…Or do they disappear into the deep, dark void of cyberspace? The ePortfolios, not the students.

An image from the European Southern Observatory. An image of space. Bright stars can be seen through transparent red atmospheric clouds.
“Scarlet and Smoke,” from the European Southern Observatory Flickr. I call it, “Mostly void, partially stars.”

That’s the question that drives one of my current research projects. My interest in this question stems from my own experience as a student. As a Master’s student in Auburn’s Technical and Professional Communication program (or, for short, the MTPC program), I created an ePortfolio (in lieu of a thesis) that housed several projects I’d worked on in the program, along with reflective analysis of those projects. I’d link to the project here, but… it eventually turned into something else–the site you’re reading now.

The ePortfolio is an interesting genre because of the dual functions it serves. First and foremost, my MTPC ePortfolio was an assessment tool. My committee members used it to assess whether or not I’d fulfilled the requirements to earn a master’s degree, and most other programs requiring ePortfolios do the same thing, whether the program is for a degree or a certificate.

But as my colleagues and I put together our ePortfolios, much of the guidance we were given around what projects to include and how to frame those projects centered on an outside audience: potential employers. What knowledge and skills did we want to showcase? How did we use that knowledge and skills in creating those projects? What did we learn in the process of creating them? These were all questions that potential employers might have that could be answered through the portfolio.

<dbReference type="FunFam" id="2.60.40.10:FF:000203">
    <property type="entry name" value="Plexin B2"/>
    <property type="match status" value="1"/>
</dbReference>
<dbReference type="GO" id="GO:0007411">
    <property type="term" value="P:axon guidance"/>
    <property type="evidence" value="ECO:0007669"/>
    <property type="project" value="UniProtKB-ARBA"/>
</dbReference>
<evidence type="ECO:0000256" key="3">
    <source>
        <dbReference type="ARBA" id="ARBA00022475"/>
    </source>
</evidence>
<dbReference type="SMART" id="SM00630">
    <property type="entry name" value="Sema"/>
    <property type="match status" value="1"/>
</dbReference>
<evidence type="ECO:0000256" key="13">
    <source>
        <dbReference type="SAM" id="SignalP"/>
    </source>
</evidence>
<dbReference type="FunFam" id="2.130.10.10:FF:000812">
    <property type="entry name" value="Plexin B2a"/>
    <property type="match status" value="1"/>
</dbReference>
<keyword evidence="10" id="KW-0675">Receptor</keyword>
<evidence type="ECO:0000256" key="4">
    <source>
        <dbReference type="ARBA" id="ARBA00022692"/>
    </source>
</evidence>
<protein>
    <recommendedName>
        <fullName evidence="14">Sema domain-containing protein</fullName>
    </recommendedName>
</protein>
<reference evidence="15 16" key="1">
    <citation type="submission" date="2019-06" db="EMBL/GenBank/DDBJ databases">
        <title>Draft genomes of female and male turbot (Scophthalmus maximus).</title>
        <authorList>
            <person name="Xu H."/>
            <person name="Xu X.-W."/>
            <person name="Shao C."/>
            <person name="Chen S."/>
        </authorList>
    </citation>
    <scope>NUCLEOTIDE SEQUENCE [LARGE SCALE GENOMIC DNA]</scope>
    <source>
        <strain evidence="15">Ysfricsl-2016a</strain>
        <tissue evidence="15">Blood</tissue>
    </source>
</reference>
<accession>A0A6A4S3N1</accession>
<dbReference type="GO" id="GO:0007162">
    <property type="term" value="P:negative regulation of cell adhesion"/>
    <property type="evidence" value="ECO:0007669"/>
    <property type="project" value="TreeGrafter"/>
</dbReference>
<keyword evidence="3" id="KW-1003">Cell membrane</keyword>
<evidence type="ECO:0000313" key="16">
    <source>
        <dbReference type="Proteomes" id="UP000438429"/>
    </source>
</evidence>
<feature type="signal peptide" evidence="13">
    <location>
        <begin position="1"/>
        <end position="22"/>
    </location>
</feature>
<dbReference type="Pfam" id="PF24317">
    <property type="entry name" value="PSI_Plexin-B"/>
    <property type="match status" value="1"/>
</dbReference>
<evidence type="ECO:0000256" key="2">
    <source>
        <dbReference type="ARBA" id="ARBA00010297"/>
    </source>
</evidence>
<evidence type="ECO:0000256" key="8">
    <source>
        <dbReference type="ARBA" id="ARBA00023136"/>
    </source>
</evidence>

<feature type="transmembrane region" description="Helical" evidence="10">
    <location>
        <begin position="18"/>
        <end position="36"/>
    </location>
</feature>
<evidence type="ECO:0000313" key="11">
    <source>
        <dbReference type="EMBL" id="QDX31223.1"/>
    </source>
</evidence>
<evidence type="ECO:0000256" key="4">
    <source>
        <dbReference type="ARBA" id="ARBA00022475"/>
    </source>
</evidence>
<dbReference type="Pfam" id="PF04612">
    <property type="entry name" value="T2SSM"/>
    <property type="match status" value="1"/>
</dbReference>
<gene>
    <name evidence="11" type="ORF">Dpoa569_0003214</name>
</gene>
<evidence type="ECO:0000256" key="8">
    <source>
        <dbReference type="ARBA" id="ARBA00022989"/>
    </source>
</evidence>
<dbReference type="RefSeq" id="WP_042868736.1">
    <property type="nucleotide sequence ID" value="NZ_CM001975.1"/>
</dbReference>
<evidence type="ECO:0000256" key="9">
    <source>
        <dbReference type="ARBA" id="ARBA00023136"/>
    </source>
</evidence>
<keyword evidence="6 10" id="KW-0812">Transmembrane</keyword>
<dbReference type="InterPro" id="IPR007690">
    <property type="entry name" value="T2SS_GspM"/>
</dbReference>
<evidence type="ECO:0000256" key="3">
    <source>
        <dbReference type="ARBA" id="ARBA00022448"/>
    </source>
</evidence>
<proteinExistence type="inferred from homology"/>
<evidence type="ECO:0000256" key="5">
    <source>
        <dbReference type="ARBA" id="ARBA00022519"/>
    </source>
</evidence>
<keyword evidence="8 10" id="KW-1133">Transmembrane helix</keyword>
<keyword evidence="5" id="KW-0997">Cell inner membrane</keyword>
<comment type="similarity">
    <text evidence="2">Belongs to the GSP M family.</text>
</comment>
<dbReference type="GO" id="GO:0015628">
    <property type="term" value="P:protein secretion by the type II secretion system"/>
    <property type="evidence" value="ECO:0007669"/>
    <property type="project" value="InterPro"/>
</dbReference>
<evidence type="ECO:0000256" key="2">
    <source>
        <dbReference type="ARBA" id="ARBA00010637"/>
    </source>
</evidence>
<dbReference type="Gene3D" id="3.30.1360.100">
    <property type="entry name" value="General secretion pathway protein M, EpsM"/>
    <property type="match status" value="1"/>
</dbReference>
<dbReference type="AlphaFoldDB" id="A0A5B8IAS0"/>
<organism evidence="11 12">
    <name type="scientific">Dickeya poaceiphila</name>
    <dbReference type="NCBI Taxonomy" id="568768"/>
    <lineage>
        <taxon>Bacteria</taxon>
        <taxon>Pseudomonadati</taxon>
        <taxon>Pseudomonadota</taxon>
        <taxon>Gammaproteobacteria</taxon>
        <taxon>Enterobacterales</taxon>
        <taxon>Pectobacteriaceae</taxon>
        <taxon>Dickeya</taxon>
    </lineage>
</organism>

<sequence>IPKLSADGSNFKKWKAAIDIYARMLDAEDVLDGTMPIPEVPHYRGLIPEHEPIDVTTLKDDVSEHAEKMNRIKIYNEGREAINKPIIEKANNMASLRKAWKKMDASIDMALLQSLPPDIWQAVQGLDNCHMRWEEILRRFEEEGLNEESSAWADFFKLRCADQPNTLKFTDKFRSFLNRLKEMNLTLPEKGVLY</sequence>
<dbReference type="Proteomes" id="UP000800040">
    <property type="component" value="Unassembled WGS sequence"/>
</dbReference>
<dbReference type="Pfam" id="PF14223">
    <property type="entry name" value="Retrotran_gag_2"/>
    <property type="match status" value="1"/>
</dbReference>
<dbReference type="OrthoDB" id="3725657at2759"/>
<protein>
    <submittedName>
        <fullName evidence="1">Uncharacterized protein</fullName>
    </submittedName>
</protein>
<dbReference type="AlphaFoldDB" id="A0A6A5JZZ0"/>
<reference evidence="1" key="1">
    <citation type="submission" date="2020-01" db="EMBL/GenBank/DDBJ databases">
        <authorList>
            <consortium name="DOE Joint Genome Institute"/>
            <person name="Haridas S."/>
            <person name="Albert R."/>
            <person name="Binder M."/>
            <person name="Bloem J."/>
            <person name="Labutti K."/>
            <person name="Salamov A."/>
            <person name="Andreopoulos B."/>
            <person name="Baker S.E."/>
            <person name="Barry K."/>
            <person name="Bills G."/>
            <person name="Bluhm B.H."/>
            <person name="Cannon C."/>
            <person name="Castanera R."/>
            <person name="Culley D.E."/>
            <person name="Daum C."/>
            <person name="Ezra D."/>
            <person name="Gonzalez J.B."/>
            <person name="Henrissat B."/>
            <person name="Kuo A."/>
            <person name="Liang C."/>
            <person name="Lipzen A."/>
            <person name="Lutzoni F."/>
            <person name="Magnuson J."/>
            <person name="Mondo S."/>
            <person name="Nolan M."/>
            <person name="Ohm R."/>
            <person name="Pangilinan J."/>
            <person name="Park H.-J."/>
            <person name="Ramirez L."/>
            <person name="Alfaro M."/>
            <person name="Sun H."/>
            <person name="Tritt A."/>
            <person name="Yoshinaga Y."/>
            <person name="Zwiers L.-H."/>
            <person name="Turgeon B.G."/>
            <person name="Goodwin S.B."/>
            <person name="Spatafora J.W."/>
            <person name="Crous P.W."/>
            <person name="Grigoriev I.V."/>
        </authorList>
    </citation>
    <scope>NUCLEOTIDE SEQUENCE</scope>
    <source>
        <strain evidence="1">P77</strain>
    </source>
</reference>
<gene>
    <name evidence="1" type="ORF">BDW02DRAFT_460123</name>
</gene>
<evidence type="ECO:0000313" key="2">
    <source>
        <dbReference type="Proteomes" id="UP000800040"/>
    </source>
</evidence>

Whether or not my colleagues used their ePortfolios as they searched for employment, I can’t really say. My ePortfolio, on the other hand, stayed online but started gathering cyberdust–until I began to search for academic employment in Fall of 2015. Rather than entering industry once I graduated from the MTPC program, I entered a PhD program, so I had no need for the ePortfolio at that point. Four years later, I began preparing my job dossier and thought, “Why not finally use that ePortfolio?”

Because my audience and purpose were so different this time around, I re-constructed the ePortfolio with all new content. I listed the URL on my CV with no way of knowing if anyone would actually look at it.

For the most part, they didn’t–or if they did, I never found out about it. With one exception. During a phone interview, I actually got asked a question about something in the ePortfolio. I don’t remember with which institution I was speaking or what the question was, but I do remember my frantic scramble to look up the post to see what the heck I’d written!

At any rate, this experience made me wonder what experiences other students had had with their ePortfolios. Did their ePortfolios languish in the dark corners of cyberspace or did they actually send them out to potential employers? How did they send them–in emails? Resumes? On business cards? Did employers actually look at them? What did employers find impressive? Unnecessary? These questions and more are the ones I’m now exploring in my study.

To answer these questions, I’m analyzing ePortfolios and conducting interviews with students and alumni of technical and professional writing programs and with employers who employ students and alumni of those programs. I’m currently in the data collection phase, and I’m already finding some really interesting things. I can’t wait to share what I find with tech writing programs, teachers, and employers.

And of course, I’ll keep you all posted–in my ePortfolio.


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